Released: December 18, 2002
Rainbow was an album that I had actually gambled in purchasing, only because her megahit “July 1st” was featured on it. To me, its one of my personal favourite songs, and is by far one of the most euphoric yet accomplishing numbers of her career, demonstrating the ability to transcend personal stories and lyrics to a seemingly heavy dance beat and additional guitar strumming. This was the style of J-pop that I had enjoyed, the kind where it felt quite ethereal yet very commercial. This was one of the ending track to the record, so that left a very large portion of the album within a softer experimentation of her sound. And to a degree, Rainbow works.
I tell you; You know from listening to the electronic-ridden intro “Everlasting Dream” that this is going to be quite a softer and gentle approach to the singers music… aka, never mind that heavy rock fluff, bring on the synths and strings! The opening vocal number “We Wish” experiments with a rather traditional R&B sound with a bit of typical J-pop flare, which only smooths into the lavish instrumentation of the pop anthem “Real Me”. As a matter of fact, “Real Me” is the first entry here to catch the infection of English language rummaging through the J-pop world, exposing the catchy riff; “A woman never runs away, a woman never hides away”. Gurl, she really feeling the English world here isn’t she!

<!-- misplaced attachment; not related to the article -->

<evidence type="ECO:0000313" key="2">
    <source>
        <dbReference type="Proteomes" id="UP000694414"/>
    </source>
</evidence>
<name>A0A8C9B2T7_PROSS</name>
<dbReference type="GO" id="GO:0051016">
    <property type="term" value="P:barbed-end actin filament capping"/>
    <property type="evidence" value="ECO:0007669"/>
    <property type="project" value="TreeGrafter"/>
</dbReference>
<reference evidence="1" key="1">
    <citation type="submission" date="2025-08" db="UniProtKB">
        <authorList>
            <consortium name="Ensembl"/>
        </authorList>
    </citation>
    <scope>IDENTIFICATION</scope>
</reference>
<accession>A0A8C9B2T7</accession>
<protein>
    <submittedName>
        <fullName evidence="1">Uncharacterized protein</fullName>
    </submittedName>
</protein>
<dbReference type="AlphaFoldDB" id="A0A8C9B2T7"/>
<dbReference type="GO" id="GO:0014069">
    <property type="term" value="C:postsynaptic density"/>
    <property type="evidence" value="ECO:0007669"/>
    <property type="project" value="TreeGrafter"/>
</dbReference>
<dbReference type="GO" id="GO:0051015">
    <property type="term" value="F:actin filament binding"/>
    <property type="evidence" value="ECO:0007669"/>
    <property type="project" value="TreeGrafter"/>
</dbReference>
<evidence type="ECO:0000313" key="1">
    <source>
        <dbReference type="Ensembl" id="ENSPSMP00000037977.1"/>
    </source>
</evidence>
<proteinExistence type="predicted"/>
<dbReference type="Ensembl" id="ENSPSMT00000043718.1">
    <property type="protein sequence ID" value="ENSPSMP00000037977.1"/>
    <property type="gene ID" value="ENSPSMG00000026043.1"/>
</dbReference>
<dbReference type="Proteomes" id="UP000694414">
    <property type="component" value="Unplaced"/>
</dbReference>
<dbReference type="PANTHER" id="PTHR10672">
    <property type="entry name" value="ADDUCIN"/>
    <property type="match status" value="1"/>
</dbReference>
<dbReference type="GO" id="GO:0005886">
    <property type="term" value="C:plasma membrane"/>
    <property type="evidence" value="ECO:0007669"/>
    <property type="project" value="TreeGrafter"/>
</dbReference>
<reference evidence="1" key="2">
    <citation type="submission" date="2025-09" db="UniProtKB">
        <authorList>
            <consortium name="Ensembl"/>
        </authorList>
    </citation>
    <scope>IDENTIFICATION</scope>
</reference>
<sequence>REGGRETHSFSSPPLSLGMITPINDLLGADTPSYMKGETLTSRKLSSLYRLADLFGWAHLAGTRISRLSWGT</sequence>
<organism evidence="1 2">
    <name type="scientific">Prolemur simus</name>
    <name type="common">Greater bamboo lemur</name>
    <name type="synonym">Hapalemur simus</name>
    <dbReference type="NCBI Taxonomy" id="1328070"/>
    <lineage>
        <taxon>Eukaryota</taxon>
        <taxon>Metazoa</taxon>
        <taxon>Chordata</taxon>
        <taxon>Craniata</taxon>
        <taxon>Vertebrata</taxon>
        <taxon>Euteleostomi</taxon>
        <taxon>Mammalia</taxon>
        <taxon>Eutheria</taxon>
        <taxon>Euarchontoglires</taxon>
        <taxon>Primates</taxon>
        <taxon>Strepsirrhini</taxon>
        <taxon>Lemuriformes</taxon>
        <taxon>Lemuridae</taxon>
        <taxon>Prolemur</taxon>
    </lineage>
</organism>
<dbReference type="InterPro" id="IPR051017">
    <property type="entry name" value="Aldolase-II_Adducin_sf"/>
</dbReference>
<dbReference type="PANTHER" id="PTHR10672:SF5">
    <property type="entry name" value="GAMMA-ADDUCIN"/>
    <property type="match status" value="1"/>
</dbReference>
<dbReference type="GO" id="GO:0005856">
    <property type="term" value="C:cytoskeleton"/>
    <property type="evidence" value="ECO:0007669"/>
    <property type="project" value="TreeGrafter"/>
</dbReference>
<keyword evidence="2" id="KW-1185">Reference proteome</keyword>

The real surprising factor about this record is its ability to actually flow well, particularly from the start to near-finish—with the exception of those random moments. But the most appreciating momentum is her experimentation of sounds, particularly with a subtle trip-hop element that scores a hidden melancholy (“Hanabi”), some trippy breakbeat (“taskillusion”), angelic harmonies (“Dolls”, “Voyage”), and a real anime-like composition that literally… and I mean, literally… sounds like it came from some late 1990s or early 2000s movie (Studio Ghibli anyone? Just a small shout out I guess.)
Of course, an Ayumi album is never the same without the louder and chaotic tracks; and if I mean loud as in comparison to the rest of the record… then I mean loud. Anthems such as the classical-sounding “Free & Easy” and “Everywhere Nowhere” start of real ethereal like, giving it a smooth structure to the rest of the material. But once the chorus starts, then it’s hot-as-hell fire on the floor! Even the cheerleading poppiness of “Independent” gets quite thrilling and can be very entertaining! But there are some moments that are questionable. “Heartplace” is an interesting addition, boasting some pretty grungy guitar riffs that could give many rock contemporaries a run for their money (no shade y’all, but I isn’t naming no names here, so get!). But I bet your forgetting this track is on Rainbow, which ultimately makes it a mood killer unfortunately. And “Over” and “Close to You” just get generic and generic by the second, so I’mma have to tell all y’all to just give these a skip.
Despite these fillers, Rainbow is quite a surprising move towards a better and more diverse direction. The fact that Ayu had grown quite significantly as an artist—and lord, her vocals were on fleek too—by the release of this album is quite fantastic, giving that she had already conceived five albums on the way. From the subtle electronica sounds and the more lighter and romantic lyrical content, to the… ehhh, tackish yet weirdly suitable album cover, with her long-ass weave highlighted with multiple streaks (cause that was the “it” thing back then… yes, we are all guilty), Rainbow is quite a good album. Would definitely recommend a J-pop lover to hit a few spins, pronto!
Track listing (Bold means best tracks)
- Everlasting Dream
- We Wish
- Real Me
- Free & Easy
- Everywhere Nowhere
- July 1st ~Liam’s favorite~
- Neverending Dream
- Close to You